Were there to be no support in the whole history of ethical and moral thought, were there no acknowledged confirmation from medical science, were the history of legal opinion to the contrary, we would still have to conclude on the basis of God's Holy Word that the unborn child is a person in the sight of God. He is protected by the sanctity of life graciously given to each individual by the Creator, Who alone places His image upon man and grants them any right to life which they have.
Thursday, June 30, 2011
Sixth Circuit’s Obamacare Decision on the Way to the Supreme Court
Sixth Circuit’s Obamacare Decision on the Way to the Supreme Court—How YOU Can Help
Thursday, June 30, 2011
Yesterday, in a split 2-1 decision, a divided panel of the Sixth Circuit Court of Appeals upheld the constitutionality of Obamacare in the case of Thomas More Law Center v. Barack Hussein Obama, the first case to challenge the Patient Protection and Affordable Care Act.
The Thomas More Law Center will ask the U.S. Supreme Court to review the case. And your help is needed.
This is the first case on Obamacare decided by a federal appellate court. Judge Boyce Martin, a Carter appointee and Judge Jeffrey Sutton, a George W. Bush appointee, upheld the individual mandate of the Act under Congress’ Commerce Clause power. Judge James Graham, a Reagan appointee, dissented.
BUT THIS CASE IS MORE THAN JUST ABOUT HEALTH CARE.
If this decision is allowed to stand, we will no longer have a limited federal government of enumerated powers or even a representative form of government—we will have Congressional tyranny. Most members of Congress who voted on the Act had not even read the 2000 page bill and some didn’t care whether it was constitutional. Nancy Pelosi, then Speaker of the House, stated that Congress had to pass the bill so that the people could find out what’s in it.
We are heartened by the strongly worded dissent of Judge James Graham, the Reagan appointee. He echoed the Law Center’s primary concern and the reason we filed this lawsuit in the first instance. Here are some quotes from Judge Graham’s dissent:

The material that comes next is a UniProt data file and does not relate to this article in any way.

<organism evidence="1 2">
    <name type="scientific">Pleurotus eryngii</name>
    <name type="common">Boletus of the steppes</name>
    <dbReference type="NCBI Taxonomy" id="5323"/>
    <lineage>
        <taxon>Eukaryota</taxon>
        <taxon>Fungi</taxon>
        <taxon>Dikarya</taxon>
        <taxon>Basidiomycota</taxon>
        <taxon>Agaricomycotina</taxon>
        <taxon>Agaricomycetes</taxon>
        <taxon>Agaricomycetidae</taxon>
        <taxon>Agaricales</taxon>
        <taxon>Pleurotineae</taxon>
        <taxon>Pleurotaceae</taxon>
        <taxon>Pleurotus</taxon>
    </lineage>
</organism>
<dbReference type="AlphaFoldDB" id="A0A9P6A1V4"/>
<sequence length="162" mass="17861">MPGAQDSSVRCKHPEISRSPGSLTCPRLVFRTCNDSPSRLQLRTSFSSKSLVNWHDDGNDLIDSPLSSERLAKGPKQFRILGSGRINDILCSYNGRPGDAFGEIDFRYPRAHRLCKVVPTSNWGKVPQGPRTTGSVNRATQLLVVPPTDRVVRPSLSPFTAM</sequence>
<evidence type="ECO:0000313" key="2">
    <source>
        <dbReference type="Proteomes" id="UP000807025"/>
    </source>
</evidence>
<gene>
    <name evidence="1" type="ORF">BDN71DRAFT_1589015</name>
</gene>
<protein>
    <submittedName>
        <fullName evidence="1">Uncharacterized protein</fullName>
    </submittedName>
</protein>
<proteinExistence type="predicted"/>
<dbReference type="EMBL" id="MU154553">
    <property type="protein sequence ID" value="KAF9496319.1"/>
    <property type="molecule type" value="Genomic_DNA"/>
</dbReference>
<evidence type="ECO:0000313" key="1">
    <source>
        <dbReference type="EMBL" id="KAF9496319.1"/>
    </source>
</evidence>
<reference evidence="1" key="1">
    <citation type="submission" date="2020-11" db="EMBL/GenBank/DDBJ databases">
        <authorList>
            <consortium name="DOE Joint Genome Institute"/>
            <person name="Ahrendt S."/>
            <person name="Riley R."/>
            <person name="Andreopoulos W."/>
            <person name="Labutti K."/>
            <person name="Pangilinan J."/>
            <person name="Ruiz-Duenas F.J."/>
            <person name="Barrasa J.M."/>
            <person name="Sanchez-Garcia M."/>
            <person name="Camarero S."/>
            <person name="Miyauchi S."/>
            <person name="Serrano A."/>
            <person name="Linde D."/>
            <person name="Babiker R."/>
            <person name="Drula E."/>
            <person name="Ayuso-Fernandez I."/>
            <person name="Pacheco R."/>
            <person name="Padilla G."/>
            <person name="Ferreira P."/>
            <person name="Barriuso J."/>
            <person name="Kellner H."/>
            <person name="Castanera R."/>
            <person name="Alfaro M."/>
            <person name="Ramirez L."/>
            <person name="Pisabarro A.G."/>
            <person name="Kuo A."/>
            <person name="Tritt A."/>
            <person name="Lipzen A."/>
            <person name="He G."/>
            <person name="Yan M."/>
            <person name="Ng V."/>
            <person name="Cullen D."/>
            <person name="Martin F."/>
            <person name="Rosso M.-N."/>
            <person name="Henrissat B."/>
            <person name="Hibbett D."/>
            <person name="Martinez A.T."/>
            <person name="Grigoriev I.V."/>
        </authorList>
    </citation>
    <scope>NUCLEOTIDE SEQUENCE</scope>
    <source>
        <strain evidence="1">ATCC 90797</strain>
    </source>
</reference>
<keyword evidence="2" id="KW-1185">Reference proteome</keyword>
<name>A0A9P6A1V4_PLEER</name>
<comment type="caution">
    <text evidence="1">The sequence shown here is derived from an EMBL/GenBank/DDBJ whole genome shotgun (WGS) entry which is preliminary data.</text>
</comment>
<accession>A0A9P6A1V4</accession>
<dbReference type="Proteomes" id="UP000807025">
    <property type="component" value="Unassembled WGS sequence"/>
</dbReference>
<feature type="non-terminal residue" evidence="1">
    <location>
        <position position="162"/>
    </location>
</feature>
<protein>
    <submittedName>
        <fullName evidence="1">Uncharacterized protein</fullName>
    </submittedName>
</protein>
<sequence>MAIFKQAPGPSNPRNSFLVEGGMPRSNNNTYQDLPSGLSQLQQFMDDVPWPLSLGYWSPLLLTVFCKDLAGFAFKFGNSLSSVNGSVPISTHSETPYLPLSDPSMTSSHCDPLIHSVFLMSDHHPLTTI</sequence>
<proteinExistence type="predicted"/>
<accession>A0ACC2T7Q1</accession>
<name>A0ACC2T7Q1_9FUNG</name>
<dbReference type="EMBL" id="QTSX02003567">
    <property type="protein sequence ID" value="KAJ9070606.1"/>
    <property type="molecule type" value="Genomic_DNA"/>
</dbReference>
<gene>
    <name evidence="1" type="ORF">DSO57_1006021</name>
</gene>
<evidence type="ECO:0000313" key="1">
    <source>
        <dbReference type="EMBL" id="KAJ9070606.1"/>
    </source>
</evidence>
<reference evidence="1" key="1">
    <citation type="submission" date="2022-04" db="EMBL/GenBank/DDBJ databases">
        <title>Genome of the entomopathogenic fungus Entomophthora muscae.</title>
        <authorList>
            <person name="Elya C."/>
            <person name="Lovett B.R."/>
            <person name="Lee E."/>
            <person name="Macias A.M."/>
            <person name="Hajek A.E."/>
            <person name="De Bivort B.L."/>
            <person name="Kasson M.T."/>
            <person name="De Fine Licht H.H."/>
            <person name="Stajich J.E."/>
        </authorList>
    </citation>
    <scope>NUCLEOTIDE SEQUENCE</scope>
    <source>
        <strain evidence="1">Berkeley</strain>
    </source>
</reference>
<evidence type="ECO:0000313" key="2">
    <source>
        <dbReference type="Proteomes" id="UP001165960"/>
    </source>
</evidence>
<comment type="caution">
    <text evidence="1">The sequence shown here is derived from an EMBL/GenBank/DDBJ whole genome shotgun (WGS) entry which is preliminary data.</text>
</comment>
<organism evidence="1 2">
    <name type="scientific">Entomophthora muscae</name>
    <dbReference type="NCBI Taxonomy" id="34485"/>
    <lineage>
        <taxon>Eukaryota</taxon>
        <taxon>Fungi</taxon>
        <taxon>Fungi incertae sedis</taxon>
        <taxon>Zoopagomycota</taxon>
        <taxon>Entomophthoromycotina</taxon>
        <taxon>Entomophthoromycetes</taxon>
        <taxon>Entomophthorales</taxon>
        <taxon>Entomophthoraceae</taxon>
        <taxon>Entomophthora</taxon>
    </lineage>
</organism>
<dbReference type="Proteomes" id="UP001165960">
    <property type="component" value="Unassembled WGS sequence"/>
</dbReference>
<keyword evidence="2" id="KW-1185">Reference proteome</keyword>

“If the exercise of power is allowed and the mandate upheld, it is difficult to see what the limits on Congress’s Commerce Clause authority would be. What aspect of human activity would escape federal power? . . . To approve the exercise of power would arm Congress with the authority to force individuals to do whatever it sees fit. . . .”
“To the fatalistic view that Congress will always prevail and courts should step back and let the people, if offended, speak through their political representatives, I say that ‘courts were designed to be an intermediate body between the people and the legislature, in order, among other things, to keep the latter within the limits assigned to their authority.’ . . . In this arena, the ‘public force’ is entrusted to the courts.”
“I believe the [Supreme] Court remains committed to the path laid down by Chief Justice Rehnquist and Justices O’Connor, Scalia, Kennedy, and Thomas to establish a framework of meaningful limitations on congressional power under the Commerce Clause. The current case is an opportunity to prove it so.”
Even Judge Sutton acknowledged that this is a case that the Supreme Court would likely review, noting that “we at the court of appeals are not just fallible but utterly non-final in this case.” He also noted that the Supreme Court should “either stop saying that a meaningful limit on Congress’s commerce powers exists or prove that it is so.”